Since its inception at the end of the eighteenth century, the genre of the artist-drama has concerned itself with conflicts particular to the artist and the creative process. My dissertation project deals with women writers’ artist-dramas that stage female artist-protagonists in their struggles for artistic expression. I argue that a gendered conceptualization of creativity that focuses on the traditional conflicts and crises of male artists (e.g. poverty, or distance from mundane experience due to the extraordinary talent) overlooks female artists and their experiences related to the creative process. The selected dramas critique conventional narratives on artists’ crises by presenting the vastly different conflicts creative women encounter in their work. Furthermore, they highlight the interdependency of constructions of masculinity and femininity as pivotal to the experience of female artists.
The four dramas include Elsa Porges-Bernstein’s Johannes Herkner (1906), Marie Itzerott’s Hilde Brandt (1905), Mathilde Paar’s Helene (1882) and Anna Croissant-Rust’s Der Standhafte Zinnsoldat (1896). Driven by feminist literary criticism and notions of New Historicism, my analysis expands current understandings of the genre by exposing the distinctive conflicts experienced by women artists. Read through this lens, the dramas reveal new insights by linking discourses on public performance with prostitution, by demonstrating the debilitating effects of masculinity in its performance of honor codes and claims to ownership, and by expounding the pervasive effects of discourses that produce and perpetuate gender roles.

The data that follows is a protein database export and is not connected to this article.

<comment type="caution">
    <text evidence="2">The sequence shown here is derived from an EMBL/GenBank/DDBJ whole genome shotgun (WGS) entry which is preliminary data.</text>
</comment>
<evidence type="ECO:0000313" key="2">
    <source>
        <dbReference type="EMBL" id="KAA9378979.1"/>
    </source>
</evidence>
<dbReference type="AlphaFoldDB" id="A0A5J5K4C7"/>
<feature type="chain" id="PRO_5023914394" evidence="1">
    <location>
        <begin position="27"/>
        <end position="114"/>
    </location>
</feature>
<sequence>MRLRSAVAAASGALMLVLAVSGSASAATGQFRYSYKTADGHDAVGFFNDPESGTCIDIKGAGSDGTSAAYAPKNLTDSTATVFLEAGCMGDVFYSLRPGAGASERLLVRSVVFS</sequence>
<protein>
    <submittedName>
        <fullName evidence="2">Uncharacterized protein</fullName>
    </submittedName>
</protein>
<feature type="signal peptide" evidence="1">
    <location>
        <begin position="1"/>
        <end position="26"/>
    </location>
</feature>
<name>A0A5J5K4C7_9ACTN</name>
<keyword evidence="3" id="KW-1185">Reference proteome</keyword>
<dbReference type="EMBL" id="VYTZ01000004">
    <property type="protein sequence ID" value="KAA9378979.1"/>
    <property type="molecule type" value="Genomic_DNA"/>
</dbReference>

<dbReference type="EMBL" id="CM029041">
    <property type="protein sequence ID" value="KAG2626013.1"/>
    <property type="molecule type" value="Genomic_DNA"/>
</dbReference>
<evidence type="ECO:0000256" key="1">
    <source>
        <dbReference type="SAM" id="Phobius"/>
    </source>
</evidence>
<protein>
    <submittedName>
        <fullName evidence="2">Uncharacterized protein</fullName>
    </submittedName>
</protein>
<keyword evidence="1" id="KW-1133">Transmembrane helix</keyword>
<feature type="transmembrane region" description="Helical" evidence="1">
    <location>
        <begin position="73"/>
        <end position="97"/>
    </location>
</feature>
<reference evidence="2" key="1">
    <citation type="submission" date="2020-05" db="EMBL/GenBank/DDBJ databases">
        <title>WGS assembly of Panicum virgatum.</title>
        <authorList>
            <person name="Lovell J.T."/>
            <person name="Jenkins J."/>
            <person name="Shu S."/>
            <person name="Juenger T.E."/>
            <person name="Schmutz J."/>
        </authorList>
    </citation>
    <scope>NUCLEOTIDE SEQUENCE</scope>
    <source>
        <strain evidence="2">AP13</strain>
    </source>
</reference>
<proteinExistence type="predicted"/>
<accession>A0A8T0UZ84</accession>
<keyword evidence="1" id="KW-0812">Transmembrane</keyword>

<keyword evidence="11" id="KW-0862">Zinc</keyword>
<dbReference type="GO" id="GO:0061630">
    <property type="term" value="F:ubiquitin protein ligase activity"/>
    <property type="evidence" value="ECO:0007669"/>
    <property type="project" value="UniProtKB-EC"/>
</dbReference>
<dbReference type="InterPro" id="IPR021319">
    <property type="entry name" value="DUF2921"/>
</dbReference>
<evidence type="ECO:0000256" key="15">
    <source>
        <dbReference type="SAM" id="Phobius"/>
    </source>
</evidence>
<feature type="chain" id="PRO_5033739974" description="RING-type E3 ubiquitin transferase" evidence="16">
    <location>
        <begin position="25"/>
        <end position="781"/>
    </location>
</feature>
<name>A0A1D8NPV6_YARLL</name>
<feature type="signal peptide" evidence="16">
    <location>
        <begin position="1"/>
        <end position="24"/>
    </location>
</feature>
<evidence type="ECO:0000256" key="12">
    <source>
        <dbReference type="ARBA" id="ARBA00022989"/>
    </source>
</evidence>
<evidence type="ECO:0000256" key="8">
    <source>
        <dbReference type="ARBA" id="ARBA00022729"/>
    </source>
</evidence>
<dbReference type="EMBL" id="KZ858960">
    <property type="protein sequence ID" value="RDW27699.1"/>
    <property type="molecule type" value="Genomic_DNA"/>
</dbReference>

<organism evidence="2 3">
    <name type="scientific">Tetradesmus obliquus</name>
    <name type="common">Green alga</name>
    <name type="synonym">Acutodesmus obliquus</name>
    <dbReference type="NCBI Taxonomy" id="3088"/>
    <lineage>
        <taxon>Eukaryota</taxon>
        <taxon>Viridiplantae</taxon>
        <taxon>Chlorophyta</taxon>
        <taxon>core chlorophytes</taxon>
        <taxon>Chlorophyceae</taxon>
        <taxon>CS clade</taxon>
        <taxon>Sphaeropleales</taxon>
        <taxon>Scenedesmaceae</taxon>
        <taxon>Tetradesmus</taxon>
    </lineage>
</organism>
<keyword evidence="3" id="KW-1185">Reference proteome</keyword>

My aim in this project is twofold; I strive to contribute not only to the re-discovery of women writers and to the re-reading of their texts, but I also argue that their (disruptive) contributions provoke a re-evaluation of the genre’s traditional narratives.